Wind powers Oklahoma medical research
BY STEPHEN PRESCOTT
Friday, July 13, 2012
7/13/12 at 2:58 AM
The moment had been a long time coming.
On a windy morning in June, 130 feet above the ground, I helped flip a giant switch. An instant later, a bank of 18 wind turbines, each standing nearly 19 feet tall, began to spin. With that, the Oklahoma Medical Research Foundation became the first medical research institute in North America - and, we believe, anywhere - to harness the wind to power our labs.
The idea for the turbines was born in 2008, when we designed our new research tower. This facility was sorely needed, as OMRF had filled every inch of the building we'd called home since 1950.
We sweated over every detail of the new laboratory and clinical space because we knew the building had to serve as much more than a home to our researchers and clinicians. It would also provide them with state-of-the-art facilities that afford them the greatest chance of finding new ways to combat age-old health scourges like cancer and heart disease.
In addition, it should make a bold statement, telling the scientists we're trying to recruit that OMRF is innovative and unique.
Finally, because OMRF's mission is to sustain and improve human life, we wanted to build a facility that would help sustain and improve the life of our planet. But with high-powered microscopes, DNA sequencers and massive freezers that maintain temperatures of 80 degrees below zero, medical research facilities are energy hogs. So throughout the construction process, we focused on lessening our energy needs and environmental impact.
Our architects designed the tower to capture as much natural sunlight as possible to reduce lighting needs. We employed "chilled beam" technology to reduce the energy needed for heating and cooling. We installed motion-activated lights and planted a rain garden made up of native Oklahoma plants to contain storm water discharge.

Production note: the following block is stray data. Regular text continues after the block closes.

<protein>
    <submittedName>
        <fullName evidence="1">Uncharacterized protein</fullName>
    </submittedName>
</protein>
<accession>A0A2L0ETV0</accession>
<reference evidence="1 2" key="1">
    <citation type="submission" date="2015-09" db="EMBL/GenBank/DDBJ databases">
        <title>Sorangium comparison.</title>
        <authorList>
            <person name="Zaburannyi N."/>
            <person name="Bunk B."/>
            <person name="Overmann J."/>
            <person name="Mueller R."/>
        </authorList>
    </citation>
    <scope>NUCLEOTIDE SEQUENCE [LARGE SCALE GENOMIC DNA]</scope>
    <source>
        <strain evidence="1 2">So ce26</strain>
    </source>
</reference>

To crown the project, we added a rooftop wind farm: three rows of turbines shaped like the DNA molecules OMRF researchers study each day. The turbines will create an estimated 85,000 kilowatt hours of energy annually. Venger Wind, the company that built the turbines, says OMRF may now have the world's largest rooftop wind farm.
All told, by generating some of our own energy and making the tower energy efficient, we're cutting our carbon emissions by about 2 million pounds annually and saving the equivalent of 44,000 gallons of gasoline each year. Those are pretty big numbers.
The turbines were made possible by a generous gift from McAlester's Puterbaugh Foundation, represented at the ceremony by its president, Oklahoma Supreme Court Chief Justice Steven Taylor. The foundation's namesake, J.G. Puterbaugh, made his money in coal. So, really, coal had helped bring clean energy to OMRF. "Mr. Puterbaugh," said Chief Justice Taylor, "would have loved the irony."
Now, every time a gust comes sweeping down our plains, it will help fuel innovation at OMRF in Oklahoma. It will help find new ways to prevent and treat disease. Talk about wind power.
Stephen Prescott, M.D., is president of the Oklahoma Medical Research Foundation.
Stephen Prescott: Each gust of Oklahoma wind will help fuel innovation at OMRF